why do you need fiber in your body
Getting enough fiber is something people don't think about all that often. Let's face it: Most of us haven't a clue how many grams of fiber we're taking in on a typical day. And guess what? We're not even close to meeting the recommended intakes of 20-35 grams a day for healthy adults (25 daily grams for those eating 2,000 calories per day, for example, and 30 grams for 2,500 calories a day) according to the American Dietetic Association. The mean fiber intake in the U. S. is 14-15 grams a day. We get fiber from unprocessed foods such as fruits, vegetables, whole grains, nuts, seeds, and beans, and most Americans aren't exactly loading their plates with these items. You'd be hard pressed to find any of them in your average fast-food value meal. And Americans are definitely eating more prepared and processed foods. Consumption of food prepared away from home increased from 18% of our total calories to 32% of total calories between 1977 and 1996. All this "away" food not only has more calories and fat per meal than home-prepared foods, but also less fiber (on a per-calorie basis). Why Do We Need Fiber? It's hard to believe that something we can't even digest can be so good for us! A higher-fiber diet has been shown to lower
and. High-fiber foods also tend to contain more and fewer calories, are digested more slowly, and help us feel full sooner.
But that's only the beginning of fiber's story. Here's what else it may do for us: The more gummy, gelatinous type of fiber (like that found in oats, breads, cereals, and the inside of beans) lowers and helps normalize and levels (important in preventing and ). The roughage type of fiber (like that found in wheat bran, strawberry seeds, and apple and bean skins) helps move things along in the large intestine. This promotes regular and prevents. A recent review of studies indicated that a higher-carb, low-fat diet (including ADA-recommended amounts of fiber) may be beneficial for treating people with syndrome X, an -resistant condition linked to. Fiber-rich foods help prevent. They help prevent the formation of intestinal pouches (diverticula) by contributing bulk in the, so that less forceful are needed to move things along. Fiber can reduce your risk of. If people who normally get little fiber suddenly doubled their intake through wiser food choices, they could lower their risk of by 40%, according to research involving data collected from 10 European countries. Fiber (from whole grains, vegetables, and beans) may have protective effects against. High-fiber diets may help slow the epidemic of in the U. S. , in part by enhancing sensitivity.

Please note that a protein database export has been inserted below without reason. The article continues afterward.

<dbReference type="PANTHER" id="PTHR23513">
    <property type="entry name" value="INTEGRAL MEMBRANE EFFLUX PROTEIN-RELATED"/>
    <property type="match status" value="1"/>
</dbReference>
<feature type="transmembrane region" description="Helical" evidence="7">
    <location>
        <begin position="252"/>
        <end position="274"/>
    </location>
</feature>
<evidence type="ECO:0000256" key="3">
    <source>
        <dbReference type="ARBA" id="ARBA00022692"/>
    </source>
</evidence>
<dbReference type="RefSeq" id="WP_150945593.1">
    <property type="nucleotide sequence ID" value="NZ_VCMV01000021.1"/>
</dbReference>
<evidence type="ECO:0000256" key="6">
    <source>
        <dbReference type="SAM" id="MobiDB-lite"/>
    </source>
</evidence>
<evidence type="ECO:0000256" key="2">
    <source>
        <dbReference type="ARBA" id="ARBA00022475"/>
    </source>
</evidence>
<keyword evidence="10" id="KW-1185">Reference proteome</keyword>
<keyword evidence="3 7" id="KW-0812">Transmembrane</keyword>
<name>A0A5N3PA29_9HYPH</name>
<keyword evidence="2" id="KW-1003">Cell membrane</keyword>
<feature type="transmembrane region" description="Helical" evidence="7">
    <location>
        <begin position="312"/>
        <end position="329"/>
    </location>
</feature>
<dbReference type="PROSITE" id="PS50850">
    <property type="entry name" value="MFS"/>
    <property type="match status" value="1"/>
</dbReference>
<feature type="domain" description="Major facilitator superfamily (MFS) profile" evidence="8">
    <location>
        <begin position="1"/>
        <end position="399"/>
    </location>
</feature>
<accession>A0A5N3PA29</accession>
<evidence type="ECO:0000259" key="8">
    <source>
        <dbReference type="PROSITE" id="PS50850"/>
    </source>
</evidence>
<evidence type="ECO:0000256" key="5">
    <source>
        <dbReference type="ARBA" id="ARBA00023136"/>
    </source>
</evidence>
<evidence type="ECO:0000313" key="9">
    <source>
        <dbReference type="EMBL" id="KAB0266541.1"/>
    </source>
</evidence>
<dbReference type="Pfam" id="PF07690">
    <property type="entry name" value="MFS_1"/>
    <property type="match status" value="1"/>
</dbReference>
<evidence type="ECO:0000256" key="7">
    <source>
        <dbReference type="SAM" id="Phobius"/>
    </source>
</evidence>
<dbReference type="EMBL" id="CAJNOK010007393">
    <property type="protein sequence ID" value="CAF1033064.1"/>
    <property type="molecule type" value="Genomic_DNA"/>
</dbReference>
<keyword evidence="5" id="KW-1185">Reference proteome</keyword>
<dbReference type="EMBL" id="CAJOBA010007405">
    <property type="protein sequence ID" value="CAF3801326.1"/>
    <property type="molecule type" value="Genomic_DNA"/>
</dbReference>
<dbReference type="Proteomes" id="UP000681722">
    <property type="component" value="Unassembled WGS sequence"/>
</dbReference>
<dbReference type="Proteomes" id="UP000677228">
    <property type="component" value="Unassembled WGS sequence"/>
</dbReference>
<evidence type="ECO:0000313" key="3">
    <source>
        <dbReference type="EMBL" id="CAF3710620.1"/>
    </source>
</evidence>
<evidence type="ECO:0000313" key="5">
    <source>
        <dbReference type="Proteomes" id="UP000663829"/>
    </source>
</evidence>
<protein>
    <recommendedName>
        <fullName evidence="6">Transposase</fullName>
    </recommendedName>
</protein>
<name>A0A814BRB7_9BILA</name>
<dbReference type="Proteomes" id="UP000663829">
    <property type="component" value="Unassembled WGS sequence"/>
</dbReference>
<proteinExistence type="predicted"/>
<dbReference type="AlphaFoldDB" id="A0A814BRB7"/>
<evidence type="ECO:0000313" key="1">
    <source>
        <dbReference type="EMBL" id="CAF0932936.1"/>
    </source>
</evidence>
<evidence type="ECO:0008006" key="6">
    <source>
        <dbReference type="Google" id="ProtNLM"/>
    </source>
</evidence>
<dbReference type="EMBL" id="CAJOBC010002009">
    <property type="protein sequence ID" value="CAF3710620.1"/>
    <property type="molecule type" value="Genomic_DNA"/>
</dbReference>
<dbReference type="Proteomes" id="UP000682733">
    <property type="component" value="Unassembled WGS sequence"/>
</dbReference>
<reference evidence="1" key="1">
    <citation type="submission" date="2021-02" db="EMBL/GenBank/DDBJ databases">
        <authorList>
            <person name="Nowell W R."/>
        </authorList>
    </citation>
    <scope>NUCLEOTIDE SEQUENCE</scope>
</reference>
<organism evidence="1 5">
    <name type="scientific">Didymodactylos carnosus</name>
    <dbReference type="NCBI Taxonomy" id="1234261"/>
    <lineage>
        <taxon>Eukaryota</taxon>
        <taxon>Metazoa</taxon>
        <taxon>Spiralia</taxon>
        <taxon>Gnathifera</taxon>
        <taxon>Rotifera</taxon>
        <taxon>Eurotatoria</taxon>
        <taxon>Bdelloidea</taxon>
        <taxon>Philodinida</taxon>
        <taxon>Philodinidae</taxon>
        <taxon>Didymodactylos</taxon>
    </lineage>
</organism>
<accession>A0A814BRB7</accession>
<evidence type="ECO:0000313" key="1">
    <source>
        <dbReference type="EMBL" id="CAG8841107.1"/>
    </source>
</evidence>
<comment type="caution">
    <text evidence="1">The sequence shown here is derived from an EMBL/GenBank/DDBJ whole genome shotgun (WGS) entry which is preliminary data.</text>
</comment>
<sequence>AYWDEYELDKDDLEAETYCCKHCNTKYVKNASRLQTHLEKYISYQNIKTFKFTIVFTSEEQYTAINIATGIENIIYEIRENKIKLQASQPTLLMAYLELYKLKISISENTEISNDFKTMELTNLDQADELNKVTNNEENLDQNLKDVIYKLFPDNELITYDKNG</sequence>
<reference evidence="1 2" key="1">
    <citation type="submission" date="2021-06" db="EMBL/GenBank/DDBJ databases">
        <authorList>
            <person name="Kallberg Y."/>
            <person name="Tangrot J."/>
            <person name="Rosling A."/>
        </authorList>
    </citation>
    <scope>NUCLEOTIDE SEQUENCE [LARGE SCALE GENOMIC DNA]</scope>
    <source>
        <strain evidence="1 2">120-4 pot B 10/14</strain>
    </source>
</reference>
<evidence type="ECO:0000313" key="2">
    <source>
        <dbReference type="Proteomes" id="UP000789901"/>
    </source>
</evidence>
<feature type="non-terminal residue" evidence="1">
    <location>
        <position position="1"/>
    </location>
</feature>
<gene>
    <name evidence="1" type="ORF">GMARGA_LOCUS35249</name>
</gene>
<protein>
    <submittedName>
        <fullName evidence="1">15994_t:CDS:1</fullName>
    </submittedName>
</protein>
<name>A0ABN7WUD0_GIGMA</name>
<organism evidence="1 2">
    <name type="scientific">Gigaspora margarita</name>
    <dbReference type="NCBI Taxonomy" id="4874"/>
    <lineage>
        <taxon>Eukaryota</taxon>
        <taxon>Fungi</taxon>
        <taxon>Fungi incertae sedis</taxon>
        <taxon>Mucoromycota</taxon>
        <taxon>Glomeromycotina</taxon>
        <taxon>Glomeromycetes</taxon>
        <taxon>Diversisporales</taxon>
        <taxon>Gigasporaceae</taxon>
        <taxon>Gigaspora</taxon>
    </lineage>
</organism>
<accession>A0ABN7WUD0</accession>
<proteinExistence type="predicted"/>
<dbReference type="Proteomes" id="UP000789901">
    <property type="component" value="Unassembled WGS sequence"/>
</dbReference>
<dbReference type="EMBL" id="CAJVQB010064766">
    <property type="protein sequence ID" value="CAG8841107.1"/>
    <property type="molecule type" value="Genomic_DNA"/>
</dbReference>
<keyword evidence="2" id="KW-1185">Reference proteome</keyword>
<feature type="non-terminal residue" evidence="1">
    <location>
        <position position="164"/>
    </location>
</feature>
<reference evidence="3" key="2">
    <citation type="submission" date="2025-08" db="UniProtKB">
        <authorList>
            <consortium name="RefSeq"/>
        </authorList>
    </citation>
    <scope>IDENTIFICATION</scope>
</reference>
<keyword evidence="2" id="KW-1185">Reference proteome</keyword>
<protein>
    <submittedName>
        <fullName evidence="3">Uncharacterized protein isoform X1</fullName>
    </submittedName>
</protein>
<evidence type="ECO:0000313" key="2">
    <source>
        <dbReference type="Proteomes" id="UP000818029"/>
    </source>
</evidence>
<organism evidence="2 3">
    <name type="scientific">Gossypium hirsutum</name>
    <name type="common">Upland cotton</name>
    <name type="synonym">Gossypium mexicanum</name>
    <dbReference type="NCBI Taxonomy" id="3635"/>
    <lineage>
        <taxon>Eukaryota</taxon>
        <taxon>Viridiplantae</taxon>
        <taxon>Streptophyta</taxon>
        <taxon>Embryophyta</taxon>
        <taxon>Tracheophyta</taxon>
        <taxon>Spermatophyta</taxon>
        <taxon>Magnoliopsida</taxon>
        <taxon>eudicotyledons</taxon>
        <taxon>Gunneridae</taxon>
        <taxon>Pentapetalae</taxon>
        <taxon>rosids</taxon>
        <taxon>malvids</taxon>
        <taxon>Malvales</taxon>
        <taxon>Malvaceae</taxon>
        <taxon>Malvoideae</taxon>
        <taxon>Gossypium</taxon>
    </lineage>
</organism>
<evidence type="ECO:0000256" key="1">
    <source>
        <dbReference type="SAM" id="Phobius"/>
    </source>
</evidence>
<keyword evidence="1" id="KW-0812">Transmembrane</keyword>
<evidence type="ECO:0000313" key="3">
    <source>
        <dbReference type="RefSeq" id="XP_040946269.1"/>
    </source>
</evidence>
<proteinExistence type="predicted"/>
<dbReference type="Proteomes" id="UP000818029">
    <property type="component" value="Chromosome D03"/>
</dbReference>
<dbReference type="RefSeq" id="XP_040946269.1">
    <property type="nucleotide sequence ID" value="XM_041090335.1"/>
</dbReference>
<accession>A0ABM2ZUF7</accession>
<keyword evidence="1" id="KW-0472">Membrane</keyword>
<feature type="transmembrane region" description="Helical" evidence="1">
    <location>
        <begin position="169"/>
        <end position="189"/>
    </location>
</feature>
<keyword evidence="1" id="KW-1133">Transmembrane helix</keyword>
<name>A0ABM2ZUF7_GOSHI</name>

But it may not just be all about the fiber in this case; high-fiber foods also happen to be major sources of important micronutrients. That's why you want to concentrate on whole plant foods, not just fiber pills or. Fiber is the part of foods that the body cannot digest or absorb. Found in whole grains, fruits, vegetables and legumes, fiber has many health benefits, such as decreasing the risk of heart disease and aiding in digestive health. Therefore, it is important to consume fiber-rich foods every day to improve the length and quality of life. Two types of fiber are needed for overall health. Insoluble fiber, found in whole-wheat flour products, wheat bran, nuts and vegetables, increases stool bulk and promotes movement of food through the digestive system. Soluble fiber, found in oats, peas, beans, apples, carrots and citrus fruits, dissolves in water to form a gel-like substance that slows absorption of food components, thus allowing the body to retain more nutrients. The recommended daily intake of fiber is 25 grams per day for women and 38 grams a day for men, which equates to about 14 grams of fiber per 1,000 calories consumed. This recommended daily intake can easily be achieved through regular consumption of whole grains and beans, as well as two to three servings of fruits and vegetables each day.
Increased consumption of fiber can improve many aspects of health. Fiber-rich foods such as whole-grain breads and cereals help to increase stool bulk, which helps to prevent constipation. In addition, fiber increases bowel integrity and function, thus minimizing the risk of conditions such as hemorrhoids and diverticulitis. Fruits, vegetables and legumes that contain soluble fiber have been found to lower "bad" LDL cholesterol levels and slow the absorption of sugar in the body, which in turn can decrease the risk of diabetes and heart disease. Fiber can also facilitate weight loss. Because of its bulking quality, fiber can make you feel full and prevent overconsumption of calories during meals and snack times. A 2011 study reported by the National Institutes of Health found that those who consumed higher amounts of fiber over a nine-year period had a significantly less chance of dying from chronic disease than those who consumed less fiber. Fiber consumption of study participants ranged from 12. 6 grams to 29. 4 grams per day in men and from 10. 8 grams to 25. 8 grams per day in women. Those who consumed the most fiber each day had a 22 percent lower risk of death over the nine-year period than those who consumed the least amount of fiber.
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